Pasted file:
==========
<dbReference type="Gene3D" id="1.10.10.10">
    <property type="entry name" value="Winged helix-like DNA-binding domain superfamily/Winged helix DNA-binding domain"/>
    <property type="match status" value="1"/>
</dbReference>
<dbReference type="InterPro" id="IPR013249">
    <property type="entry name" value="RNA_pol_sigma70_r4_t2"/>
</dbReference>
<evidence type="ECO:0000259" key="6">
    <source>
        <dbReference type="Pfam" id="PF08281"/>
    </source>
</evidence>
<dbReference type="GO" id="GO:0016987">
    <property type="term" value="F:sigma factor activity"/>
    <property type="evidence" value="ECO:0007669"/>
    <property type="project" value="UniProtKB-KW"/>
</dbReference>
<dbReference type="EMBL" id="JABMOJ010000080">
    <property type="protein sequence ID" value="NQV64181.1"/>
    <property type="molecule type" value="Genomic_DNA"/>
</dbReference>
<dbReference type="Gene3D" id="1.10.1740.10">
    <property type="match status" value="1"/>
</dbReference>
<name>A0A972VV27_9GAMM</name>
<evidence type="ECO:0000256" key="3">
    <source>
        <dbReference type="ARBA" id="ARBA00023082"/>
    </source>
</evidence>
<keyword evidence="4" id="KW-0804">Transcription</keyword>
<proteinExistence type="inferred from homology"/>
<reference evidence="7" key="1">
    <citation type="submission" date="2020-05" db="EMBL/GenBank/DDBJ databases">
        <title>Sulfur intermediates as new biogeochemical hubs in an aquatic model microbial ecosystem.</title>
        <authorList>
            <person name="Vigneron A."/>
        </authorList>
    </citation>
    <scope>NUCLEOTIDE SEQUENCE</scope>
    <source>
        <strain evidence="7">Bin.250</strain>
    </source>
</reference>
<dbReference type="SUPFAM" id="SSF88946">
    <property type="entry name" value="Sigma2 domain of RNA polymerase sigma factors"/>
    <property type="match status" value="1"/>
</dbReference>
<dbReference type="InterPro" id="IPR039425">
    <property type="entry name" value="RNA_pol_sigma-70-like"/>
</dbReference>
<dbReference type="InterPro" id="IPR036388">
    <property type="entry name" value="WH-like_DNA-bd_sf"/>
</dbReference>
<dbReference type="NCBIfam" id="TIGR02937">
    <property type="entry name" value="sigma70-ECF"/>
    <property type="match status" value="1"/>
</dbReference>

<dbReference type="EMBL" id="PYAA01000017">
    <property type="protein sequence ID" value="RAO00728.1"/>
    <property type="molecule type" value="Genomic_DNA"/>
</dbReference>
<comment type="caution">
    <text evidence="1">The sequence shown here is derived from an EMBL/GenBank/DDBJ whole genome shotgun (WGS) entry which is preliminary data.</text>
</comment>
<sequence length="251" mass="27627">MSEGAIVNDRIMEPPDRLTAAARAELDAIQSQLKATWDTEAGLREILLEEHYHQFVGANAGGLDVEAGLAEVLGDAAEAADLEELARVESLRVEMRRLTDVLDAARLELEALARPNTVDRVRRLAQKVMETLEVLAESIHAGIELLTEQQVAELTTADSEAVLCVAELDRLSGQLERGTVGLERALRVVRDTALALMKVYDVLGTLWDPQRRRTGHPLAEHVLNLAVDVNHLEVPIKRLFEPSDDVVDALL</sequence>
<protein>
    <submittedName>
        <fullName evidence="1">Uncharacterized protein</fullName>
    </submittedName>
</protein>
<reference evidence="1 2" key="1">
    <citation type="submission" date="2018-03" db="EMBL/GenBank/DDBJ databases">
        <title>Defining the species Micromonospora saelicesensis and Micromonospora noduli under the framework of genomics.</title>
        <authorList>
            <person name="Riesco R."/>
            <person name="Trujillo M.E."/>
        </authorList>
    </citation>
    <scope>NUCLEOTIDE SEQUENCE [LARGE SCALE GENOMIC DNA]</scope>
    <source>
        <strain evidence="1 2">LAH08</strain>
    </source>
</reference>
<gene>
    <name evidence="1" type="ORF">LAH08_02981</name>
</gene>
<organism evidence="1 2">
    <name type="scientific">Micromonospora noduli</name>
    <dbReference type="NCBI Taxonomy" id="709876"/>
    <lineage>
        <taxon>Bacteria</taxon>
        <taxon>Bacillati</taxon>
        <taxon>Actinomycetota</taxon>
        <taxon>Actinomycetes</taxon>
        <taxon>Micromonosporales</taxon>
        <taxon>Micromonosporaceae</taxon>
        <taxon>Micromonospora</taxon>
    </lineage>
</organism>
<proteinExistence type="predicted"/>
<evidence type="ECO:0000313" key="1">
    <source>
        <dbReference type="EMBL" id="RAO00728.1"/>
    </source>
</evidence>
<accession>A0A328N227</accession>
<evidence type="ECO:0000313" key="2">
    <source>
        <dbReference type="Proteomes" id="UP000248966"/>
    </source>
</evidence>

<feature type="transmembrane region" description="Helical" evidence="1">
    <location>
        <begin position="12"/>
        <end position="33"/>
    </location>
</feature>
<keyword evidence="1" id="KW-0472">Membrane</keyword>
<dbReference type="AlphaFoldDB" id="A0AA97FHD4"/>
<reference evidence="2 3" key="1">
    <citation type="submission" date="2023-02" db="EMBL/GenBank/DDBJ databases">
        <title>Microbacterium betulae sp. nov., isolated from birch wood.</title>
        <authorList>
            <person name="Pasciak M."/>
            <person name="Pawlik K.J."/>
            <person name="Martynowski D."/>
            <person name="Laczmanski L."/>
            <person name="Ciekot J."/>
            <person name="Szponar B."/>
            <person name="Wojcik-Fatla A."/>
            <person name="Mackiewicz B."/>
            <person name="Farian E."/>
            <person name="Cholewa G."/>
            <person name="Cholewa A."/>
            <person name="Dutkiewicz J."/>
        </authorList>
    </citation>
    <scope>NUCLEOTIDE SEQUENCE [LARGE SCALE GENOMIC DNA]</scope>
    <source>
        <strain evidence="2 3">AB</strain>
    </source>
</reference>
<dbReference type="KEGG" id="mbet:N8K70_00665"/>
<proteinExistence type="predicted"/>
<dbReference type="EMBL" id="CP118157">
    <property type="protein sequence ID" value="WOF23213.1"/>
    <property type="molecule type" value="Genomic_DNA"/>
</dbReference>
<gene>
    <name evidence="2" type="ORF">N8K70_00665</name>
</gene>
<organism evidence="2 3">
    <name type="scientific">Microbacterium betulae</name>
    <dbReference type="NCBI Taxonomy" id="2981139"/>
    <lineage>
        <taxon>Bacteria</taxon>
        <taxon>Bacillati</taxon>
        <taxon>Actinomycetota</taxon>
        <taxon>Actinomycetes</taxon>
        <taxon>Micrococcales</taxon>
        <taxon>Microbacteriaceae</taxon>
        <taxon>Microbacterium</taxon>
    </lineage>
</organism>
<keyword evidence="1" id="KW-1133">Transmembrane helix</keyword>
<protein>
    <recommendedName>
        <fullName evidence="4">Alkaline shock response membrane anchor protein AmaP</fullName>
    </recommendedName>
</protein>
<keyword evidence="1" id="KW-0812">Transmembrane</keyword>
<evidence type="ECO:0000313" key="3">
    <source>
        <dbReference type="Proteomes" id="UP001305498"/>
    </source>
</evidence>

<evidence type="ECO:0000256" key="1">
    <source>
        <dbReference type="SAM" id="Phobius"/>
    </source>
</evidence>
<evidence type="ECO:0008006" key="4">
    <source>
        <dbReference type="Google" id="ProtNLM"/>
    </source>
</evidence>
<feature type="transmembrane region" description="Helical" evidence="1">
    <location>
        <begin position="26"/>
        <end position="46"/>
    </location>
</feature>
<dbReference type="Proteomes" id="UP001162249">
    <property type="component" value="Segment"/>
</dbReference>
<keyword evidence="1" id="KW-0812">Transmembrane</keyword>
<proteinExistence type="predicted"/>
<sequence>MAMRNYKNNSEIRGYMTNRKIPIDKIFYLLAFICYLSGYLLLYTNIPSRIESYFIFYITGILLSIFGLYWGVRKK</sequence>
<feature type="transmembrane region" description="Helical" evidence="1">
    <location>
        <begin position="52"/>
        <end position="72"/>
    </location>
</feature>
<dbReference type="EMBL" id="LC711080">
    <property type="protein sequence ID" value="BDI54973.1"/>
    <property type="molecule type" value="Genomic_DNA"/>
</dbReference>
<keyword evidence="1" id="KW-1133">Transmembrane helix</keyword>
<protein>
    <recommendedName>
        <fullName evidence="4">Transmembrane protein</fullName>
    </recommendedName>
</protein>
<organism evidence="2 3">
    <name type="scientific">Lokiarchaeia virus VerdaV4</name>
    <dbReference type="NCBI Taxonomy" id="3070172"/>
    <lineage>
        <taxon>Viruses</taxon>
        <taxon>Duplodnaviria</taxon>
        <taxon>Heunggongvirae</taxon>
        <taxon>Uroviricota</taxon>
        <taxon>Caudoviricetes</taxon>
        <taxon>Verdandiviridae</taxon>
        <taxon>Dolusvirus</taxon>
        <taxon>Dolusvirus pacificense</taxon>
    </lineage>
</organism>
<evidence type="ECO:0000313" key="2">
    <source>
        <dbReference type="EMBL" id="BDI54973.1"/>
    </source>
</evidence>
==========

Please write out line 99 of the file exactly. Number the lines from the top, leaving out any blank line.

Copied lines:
    </lineage>